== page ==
Pennsylvania State Police re-dedicated its Wednesday just two days after the same troop announced it had been able to help arrest a suspect in a .
Lt. Edgardo Colon, commander of the Fogelsville station, said the arrest of underscored the importance of having a modern police station, and he dedicated the renovated barracks to the men and women who serve there.
Troopers, local law enforcement officials, family, friends and dignitaries, such as U.S. Rep Charlie Dent, Lehigh County District Attorney James Martin and Commissioner of the Pennsylvania State Police, Colonel Francis J. Noonan, gathered in the Upper Macungie Township building meeting room for the ceremony Sept. 28.
“State Troopers are always well organized,” said Capt. William Teper, Jr., commander of the Bethlehem station, “But we always have a Plan B.”
Plan A was to hold the ceremony outside , but rain changed that plan. The Township building is next door to the barracks, which is also owned by Upper Macungie.
The station was built in 1993 with the State Police on the first floor. The second floor had been occupied by the Liquor Control Board, but has been vacant for a while, Colon said.
That gave the State Police room to grow.
Cramped into the first floor, the Troopers didn’t even have an interview room to interrogate suspects. Now the Troopers have two interview rooms, larger patrol rooms, new locker facilities, a gym and enough space to move in the State’s Computer Crimes Unit.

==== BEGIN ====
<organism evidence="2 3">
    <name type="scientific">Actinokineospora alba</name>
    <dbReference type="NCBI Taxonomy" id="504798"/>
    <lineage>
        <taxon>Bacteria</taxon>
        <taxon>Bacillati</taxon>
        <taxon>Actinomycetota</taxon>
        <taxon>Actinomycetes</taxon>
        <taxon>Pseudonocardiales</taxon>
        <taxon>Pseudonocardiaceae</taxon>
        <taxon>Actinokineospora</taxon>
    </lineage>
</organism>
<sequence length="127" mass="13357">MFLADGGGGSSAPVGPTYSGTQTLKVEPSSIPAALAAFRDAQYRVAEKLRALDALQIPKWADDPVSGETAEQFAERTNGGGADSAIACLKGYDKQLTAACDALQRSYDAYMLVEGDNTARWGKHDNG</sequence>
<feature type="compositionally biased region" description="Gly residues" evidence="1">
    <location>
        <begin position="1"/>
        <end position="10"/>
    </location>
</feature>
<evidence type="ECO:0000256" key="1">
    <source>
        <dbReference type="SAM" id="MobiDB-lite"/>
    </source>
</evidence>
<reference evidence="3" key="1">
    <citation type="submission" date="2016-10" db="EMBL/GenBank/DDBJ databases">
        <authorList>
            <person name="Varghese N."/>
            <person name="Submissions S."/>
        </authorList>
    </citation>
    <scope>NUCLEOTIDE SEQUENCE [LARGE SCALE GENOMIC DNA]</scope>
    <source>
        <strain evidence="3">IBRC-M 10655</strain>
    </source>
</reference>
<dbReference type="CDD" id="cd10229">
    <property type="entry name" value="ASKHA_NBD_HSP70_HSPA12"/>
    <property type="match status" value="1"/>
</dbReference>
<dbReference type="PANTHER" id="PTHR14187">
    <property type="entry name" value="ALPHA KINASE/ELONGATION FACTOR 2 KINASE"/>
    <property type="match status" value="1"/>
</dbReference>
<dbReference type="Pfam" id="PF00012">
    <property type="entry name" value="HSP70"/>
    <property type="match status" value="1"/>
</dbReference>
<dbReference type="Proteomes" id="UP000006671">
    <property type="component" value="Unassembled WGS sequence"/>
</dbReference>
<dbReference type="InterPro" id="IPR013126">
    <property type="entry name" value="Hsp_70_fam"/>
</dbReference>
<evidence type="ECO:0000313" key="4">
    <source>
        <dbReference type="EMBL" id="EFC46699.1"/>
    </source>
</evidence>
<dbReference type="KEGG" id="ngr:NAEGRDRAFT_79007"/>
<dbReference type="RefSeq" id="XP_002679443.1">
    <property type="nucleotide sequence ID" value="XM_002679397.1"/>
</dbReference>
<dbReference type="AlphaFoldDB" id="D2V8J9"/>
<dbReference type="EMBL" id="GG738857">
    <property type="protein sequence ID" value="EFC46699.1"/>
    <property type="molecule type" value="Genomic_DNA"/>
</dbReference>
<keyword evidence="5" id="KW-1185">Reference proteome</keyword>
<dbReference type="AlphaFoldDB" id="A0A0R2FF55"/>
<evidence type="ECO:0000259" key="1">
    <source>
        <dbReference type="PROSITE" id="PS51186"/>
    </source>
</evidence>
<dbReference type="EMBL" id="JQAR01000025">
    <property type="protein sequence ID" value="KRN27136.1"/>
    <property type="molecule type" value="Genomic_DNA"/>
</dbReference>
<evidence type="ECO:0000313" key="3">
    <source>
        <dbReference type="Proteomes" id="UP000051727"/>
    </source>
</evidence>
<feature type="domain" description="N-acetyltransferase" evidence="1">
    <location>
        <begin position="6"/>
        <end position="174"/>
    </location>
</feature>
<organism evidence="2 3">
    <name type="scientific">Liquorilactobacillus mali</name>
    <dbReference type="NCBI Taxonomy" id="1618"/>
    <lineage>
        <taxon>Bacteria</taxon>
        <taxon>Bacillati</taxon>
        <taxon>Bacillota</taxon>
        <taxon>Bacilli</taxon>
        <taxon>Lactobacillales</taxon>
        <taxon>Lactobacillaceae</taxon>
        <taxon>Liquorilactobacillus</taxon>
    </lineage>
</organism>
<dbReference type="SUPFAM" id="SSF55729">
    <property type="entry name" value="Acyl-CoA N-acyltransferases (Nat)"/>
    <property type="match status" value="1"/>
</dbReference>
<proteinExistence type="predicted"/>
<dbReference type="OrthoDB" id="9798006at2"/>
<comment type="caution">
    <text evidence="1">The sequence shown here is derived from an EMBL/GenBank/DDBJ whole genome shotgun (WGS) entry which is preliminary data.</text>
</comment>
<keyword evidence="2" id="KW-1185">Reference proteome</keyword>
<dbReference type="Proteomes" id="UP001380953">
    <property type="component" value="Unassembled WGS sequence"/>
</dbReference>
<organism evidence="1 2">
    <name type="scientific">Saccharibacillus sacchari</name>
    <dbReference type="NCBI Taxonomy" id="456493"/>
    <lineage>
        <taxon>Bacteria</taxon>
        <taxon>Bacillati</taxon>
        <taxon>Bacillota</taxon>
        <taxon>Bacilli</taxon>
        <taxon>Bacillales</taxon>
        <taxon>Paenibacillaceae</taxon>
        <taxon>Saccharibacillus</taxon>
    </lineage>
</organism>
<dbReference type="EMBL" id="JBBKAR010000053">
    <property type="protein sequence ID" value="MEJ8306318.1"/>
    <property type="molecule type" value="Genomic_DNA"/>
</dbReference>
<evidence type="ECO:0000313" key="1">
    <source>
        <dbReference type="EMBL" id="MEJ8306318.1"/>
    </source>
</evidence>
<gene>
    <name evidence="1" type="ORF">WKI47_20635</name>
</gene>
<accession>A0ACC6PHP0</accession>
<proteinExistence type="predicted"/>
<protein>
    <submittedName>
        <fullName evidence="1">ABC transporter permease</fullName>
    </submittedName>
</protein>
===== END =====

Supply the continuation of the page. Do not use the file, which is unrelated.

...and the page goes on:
The Computer Crimes Unit does forensic analysis on any type of electronic device. There are only five state computer crime labs, and the one in Fogelsville covers an area from Hazelton to Philadelphia, said Trooper First Class Mark Mackachinas.
The unit moved from Bethlehem to Fogelsville in July, Mackachinas said, giving the forensic team five or six times the space.
The Fogelsville station is the largest and busiest in Troop M, Teper said. “After working in Fogelsville, a Trooper will have enough experience to work anywhere in the State.”
Troop M has stations in Fogelsville, Bethlehem, Belfast, Dublin and Trevose.
“I see the bravery and acts of honor performed by these Troopers,” said Commissioner Noonan. “and in the , I see the hard work that caught the [suspect] … “It’s not the building that makes the Pennsylvania State Police great, it’s the men and women in the building.”
Pennsylvania State Police Call of Honor
I am a Pennsylvania State Trooper, a soldier of the law. To me is entrusted the Honor of the Force. I must serve honestly, faithfully, and if need be, lay down my life as others have done before me, rather than swerve from the path of duty. It is my duty to obey the law and to enforce it without any consideration of class, color, creed or condition. It is also my duty to be of service to anyone who may be in danger or distress and at all times so conduct myself that the Honor of the Force may be upheld.